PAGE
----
Tag Archives: be yourself

What the fall-in-love chemicals do to our brains

This week we are continuing  on with examining how men and women have different ways of relating to their partner. The  book “Why women walk and men talk” has some fascinating insights into male and female behaviour in relationships.

In a couple who disconnected, she may not know that he, like most men, has a heightened sensitivity to feeling shame and inadequacy. (How could she?) His impulse when he feels shame is to hide, so he can’t tell her about it. Instead, he disguises it with annoyance, impatience and anger.

She does not understand that each time she tries to make improvements in their relationship, the overriding message he hears is that he is not meeting her expectations – he’s failing her – which sends him into the pain of his own inadequacy.

While trying to ward off feeling like a failure, he is no longer sensitive to her fear of being isolated and shut out. In the beginning of their relationship, he sensed her need for connection and wouldn’t have dreamed of shutting her out. But now he has no idea that each time he rejects her concerns or raises his voice in anger – purely to protect himself – he’s pushing her further away and deeper ino the pain of isolation.

It’s so easy for couples to slip into this pattern, because the different vulnerabilities that so greatly influence men and women interact with each other are virtually invisible. In the beginning of the relationship, the fall – in – love chemicals our brains secrete make it easy to focus on each other’s more subtle emotions. But once the effects of those chemicals wear off – within 3 to 9 months – we need to make a more conscious effort to protect each other’s vulnerabilities. To do this, we need to understand the different vulnerabilities of men and women and how we manage them in relationships.

We’ll talk more about that next week.



Another good news story from A Table for Six

Here’s another good news story from our A Table for Six dinners.

S told me she had dated a lot in her 20’s and felt there were plenty of guys to choose from. She settled down and married and was in her marriage for 20 odd years until it broke up for various reasons. She found herself single again and in her late 40’s. S found the dating scene at this age to be very different than when he was in her 20’s. Yes there were men to date, but having the checklist she had in her 20’s just wasn’t realistic now. She didn’t want to date anyone who had dependent children, didn’t have the same interests as she had or didn’t share the same religious beliefs. This proved to be very unsuccessful for S.

Eventually S realised that she could have a strict checklist and be lonely or she could become more realistic and be open to meeting men who could offer her genuine love and commitment even though they might not fit the exact profile she had in mind. S decided to be open to the men she met who were gentlemen and showed interest in her. We noticed the change in her feedback from dinners and about 4 months ago she met R at a dinner. They have been dating since then and they let us know that they are very serious about their relationship and very in love. If S had kept to her list, he would never have got to know R. They have differences but their core values are the same.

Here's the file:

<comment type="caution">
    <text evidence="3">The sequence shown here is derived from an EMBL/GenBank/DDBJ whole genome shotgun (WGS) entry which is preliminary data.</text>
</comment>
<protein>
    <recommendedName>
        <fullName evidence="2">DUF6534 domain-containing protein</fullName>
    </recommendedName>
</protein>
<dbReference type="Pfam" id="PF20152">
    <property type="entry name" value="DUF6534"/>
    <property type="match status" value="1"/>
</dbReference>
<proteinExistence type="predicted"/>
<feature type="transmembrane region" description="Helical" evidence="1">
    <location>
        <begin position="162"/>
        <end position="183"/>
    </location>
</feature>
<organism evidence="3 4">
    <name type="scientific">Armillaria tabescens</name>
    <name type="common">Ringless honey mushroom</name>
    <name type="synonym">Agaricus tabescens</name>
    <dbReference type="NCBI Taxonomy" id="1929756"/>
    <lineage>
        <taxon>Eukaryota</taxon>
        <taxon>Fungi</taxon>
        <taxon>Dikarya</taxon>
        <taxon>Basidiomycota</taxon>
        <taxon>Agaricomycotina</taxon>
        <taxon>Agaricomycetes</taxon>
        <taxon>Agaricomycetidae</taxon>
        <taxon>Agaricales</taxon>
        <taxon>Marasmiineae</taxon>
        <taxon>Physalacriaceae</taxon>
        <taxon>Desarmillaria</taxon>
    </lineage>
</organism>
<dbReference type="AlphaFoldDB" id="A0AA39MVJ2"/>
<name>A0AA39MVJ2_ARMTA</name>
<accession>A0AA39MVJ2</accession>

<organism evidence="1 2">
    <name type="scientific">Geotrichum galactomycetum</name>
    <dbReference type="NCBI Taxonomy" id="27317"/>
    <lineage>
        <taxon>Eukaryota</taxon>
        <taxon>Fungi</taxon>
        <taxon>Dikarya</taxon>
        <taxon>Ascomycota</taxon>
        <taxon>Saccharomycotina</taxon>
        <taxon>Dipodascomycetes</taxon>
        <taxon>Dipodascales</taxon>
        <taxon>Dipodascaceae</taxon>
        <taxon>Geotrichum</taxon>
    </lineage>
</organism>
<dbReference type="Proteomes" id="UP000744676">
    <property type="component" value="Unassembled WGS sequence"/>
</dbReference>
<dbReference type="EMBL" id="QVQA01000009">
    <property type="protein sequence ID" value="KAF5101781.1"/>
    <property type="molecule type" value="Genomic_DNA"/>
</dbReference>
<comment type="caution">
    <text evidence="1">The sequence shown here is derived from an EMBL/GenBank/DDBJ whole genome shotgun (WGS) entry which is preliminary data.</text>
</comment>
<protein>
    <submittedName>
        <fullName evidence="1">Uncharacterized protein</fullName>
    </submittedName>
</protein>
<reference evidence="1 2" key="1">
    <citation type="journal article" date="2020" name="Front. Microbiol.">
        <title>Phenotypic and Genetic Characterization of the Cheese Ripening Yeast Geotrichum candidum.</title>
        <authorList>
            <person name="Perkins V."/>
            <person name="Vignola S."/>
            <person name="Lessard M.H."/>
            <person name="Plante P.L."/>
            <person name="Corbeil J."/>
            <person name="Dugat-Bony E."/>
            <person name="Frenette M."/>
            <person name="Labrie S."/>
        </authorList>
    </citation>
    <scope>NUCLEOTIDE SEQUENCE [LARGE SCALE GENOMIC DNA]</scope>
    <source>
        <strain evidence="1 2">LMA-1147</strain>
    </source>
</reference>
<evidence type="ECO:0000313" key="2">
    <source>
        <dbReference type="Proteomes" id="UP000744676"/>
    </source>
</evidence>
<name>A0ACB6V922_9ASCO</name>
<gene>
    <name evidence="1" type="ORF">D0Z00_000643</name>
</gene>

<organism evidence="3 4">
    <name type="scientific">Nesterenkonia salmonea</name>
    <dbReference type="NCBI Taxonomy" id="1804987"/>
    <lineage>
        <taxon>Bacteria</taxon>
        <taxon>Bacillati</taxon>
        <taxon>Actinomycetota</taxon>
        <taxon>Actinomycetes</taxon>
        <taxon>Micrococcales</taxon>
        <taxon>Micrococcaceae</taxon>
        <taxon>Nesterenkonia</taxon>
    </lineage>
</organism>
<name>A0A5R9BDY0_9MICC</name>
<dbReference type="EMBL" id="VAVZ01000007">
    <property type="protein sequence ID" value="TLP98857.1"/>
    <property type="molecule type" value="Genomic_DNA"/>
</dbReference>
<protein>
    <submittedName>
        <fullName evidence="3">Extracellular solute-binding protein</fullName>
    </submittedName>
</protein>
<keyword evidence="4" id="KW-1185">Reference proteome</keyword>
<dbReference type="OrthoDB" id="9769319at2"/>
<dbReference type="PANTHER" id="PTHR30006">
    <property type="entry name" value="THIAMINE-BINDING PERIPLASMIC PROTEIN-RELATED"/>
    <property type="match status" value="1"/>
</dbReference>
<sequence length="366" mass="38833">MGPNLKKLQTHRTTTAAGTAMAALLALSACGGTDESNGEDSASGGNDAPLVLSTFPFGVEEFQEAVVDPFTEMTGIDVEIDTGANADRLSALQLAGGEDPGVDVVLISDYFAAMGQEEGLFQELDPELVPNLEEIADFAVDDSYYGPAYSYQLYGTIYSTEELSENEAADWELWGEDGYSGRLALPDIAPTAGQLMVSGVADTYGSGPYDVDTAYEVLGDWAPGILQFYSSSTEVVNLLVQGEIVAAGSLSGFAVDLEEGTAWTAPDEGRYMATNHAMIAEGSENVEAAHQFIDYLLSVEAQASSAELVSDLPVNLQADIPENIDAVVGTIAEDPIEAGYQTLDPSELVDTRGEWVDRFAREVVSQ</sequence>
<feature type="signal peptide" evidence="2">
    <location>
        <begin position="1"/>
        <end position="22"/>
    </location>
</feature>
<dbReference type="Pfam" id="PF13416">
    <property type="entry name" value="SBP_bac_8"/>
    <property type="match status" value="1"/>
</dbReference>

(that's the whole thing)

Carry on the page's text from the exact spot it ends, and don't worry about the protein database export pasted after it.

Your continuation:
We are happy for them and look forward to hearing how their relationship progresses. We love hearing about and passing on our good news stories.

What is the most important relationship in our lives?

What is the most important relationship in our lives?

Our significant other, our parents or our children may spring to mind. These relationships are significant, but there is one other relationship that is with us all of our lives.

Our relationship with ourselves has a huge impact on our lives. To have a healthy relationship with another, it is first important to love and nurture yourself.

Do you ever have the urge to spend some delicious time by yourself doing whatever it is that makes you happy? It may be reading magazines, watching a movie or going on an adventure by yourself. It’s important to know yourself and what is important to you before you can reveal yourself to the world as someone who knows what they want and believe in.

In her book Prosperity Pie, the writer asks “What if when someone asks you if you are dating anyone, you respond ‘Well I am really involved in loving myself right now’ ” How liberating!

The little voice in our head tries to tell us we are being selfish when we put ourselves first, but it is a brave and smart person who knows and understands the importance of loving and honouring yourself. Everyone around you will benefit from it too.

“You can search throughout the entire universe for someone who is more deserving of your love and affection than you are yourself, and that person is not to be fund anywhere. You yourself, as much as anybody in the entire universe deserve your love and affection.”



Margaret Newitt



1300 885 311

Lic no 3338670

Could you do with some dating optimism?

Could you do with some dating optimism? Well the best news is that you are enough just as you are.

If you are clumsy, cheeky, uncertain, crazy, single, gorgeous, unorganised, super tidy, untidy or always late, you are unique and one of a kind. There is no one quite like you.

If you are ever dating someone who makes you feel like you are not good enough, remember that you wouldn’t want to spend time with that sort of person anyway. A life partner should make you feel like you are special just the way you are.

The best news is that once you know that for certain, others will too.

“Be yourself and I promise people will enjoy it. And if they don’t…forget them.”~Mitchell Davis

Margaret Newitt